While I'm sure the parents weren't happy about this, they realized that they were making ~ 80 other people less happy.
Thanks for hearing this out, and I hope that parents of small children will take note of this exceptional (used in the meaning of "uncommon" and not "above average") act.
Tom Sietsema: As I've said before, I love seeing (well-behaved) kids eating with their families in restaurants. I also believe inappropriate behavior should not be tolerated. In this situation, it's too bad one of the parents couldn't leave with the little screamer for "time out" and return to order/eat with the rest of the tribe.
Washington, D.C.: My 18 year old son is working as a line cook at a major DC restaurant before he goes to cooking school in the fall. My problem: I can't seem to get the grease/food smell out of his chef's pants no matter what product I use or how many times I wash them. Any advise from the front lines?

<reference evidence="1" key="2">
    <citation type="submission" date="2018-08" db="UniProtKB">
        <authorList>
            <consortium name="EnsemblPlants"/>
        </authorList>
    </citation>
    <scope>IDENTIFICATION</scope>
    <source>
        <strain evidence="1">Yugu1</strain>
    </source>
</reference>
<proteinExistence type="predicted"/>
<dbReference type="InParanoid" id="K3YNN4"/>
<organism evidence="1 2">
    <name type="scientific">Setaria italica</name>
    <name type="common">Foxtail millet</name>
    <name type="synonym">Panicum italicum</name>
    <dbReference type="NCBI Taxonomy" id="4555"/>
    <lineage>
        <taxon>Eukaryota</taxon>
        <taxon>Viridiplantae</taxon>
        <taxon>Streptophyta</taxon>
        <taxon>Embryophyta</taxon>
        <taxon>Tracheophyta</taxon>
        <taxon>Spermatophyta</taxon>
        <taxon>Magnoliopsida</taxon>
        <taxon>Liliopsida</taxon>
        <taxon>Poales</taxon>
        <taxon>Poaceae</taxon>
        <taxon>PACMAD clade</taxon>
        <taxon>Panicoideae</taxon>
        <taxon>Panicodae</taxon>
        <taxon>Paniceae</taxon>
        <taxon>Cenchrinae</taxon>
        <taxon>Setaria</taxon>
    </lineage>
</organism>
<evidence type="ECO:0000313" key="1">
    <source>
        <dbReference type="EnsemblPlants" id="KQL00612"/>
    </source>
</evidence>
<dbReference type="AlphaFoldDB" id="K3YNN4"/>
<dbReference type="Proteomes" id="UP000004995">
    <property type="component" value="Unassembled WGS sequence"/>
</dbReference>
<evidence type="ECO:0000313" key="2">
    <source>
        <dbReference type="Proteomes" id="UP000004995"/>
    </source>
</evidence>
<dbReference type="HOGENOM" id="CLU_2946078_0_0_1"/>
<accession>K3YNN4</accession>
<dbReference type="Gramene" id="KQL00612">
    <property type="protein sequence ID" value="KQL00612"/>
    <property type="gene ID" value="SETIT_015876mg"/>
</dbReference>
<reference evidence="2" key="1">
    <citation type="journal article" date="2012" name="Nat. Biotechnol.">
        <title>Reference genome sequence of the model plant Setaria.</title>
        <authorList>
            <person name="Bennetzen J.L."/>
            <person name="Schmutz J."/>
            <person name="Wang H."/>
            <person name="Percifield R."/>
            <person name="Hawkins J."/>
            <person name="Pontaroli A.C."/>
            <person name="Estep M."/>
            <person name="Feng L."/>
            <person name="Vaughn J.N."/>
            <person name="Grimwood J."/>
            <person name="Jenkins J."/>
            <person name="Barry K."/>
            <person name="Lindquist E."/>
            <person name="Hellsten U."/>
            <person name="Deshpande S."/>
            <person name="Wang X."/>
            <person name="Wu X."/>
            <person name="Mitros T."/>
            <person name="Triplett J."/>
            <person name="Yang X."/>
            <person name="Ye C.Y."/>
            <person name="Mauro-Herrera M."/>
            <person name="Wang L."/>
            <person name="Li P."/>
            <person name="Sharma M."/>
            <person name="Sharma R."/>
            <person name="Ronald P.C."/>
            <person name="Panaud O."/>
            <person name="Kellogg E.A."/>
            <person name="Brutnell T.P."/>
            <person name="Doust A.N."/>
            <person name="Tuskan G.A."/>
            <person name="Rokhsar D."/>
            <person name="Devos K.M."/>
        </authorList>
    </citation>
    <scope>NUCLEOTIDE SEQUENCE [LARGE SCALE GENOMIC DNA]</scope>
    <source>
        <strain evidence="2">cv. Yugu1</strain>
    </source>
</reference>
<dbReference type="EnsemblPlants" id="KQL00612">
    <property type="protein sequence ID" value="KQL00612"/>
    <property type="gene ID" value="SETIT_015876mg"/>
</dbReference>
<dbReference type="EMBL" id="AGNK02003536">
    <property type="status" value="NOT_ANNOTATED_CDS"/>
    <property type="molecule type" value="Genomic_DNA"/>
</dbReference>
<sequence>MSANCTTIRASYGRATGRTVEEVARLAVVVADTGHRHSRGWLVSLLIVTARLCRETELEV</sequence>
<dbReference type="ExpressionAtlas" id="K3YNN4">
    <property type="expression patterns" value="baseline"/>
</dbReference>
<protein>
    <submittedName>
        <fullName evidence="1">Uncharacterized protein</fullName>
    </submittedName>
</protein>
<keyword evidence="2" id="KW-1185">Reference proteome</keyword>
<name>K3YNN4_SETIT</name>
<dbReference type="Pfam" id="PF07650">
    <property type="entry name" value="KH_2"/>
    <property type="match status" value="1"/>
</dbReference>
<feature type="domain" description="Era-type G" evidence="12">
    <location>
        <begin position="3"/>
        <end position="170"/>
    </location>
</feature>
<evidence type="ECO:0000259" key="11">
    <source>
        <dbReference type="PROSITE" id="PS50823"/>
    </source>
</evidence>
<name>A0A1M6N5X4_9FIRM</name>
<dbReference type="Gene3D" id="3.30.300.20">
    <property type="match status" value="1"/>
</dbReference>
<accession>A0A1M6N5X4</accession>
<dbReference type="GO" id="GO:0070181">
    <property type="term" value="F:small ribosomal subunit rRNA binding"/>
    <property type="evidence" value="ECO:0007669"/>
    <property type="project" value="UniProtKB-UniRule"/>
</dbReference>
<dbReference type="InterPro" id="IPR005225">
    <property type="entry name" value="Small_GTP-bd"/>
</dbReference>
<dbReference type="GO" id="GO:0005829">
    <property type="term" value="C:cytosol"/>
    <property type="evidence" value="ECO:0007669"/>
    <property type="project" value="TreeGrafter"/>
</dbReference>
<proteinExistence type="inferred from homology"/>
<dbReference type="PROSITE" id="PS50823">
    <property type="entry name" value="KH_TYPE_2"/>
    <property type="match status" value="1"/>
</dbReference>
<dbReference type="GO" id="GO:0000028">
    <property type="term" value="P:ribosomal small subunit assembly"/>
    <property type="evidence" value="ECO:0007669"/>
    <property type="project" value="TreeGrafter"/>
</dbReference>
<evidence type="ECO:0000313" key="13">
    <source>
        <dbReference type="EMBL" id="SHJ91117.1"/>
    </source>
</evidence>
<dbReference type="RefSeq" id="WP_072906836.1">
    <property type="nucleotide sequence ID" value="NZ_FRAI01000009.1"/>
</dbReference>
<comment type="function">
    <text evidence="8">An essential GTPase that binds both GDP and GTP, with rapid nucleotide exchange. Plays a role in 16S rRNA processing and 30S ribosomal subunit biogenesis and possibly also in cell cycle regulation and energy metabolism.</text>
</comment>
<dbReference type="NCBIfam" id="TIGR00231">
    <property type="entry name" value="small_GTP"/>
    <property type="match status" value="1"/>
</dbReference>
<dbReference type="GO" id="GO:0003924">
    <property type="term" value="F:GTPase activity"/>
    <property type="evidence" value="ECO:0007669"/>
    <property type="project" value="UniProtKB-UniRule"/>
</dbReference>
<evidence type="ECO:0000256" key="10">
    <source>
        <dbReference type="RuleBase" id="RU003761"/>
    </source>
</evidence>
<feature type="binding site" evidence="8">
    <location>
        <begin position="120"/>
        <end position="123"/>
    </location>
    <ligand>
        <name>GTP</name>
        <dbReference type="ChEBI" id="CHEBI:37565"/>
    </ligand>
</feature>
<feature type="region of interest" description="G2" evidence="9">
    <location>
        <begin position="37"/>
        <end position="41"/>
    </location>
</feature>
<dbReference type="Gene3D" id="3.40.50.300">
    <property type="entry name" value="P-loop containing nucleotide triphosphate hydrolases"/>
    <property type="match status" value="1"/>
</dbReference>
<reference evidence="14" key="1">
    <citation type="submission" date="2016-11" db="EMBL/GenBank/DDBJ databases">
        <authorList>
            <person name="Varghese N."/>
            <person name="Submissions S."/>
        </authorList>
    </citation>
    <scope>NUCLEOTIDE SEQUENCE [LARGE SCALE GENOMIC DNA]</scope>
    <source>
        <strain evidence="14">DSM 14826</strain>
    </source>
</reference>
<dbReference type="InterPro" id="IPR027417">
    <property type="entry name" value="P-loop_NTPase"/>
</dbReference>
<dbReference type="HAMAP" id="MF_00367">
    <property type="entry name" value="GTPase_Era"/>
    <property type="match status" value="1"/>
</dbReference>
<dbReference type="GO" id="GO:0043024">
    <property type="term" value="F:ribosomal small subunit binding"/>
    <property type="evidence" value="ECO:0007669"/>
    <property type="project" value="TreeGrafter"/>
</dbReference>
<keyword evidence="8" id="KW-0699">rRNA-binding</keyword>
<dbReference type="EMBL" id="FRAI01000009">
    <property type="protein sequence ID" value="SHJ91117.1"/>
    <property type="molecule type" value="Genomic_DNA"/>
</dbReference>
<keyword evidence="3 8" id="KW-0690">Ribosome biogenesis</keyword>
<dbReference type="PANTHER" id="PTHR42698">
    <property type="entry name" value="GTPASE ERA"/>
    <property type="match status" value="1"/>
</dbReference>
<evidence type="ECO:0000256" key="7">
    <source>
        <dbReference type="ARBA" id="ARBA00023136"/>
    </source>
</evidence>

Tom Sietsema: Stains and smells. I feel like Heloise!
I bet a cook in our midst can address your question.
Washington, D.C.: Hi, Tom. I will be in Shanghai in a couple of weeks for work. I didn't see a Postcard for Shanghai, but I was hoping you might have a recommendation for a restaurant that I shouldn't miss while I'm there. Thanks for your help!
Tom Sietsema: Shanghai is on my list of cities I'm eager to explore. Chatters? Has anyone in the peanut gallery been there?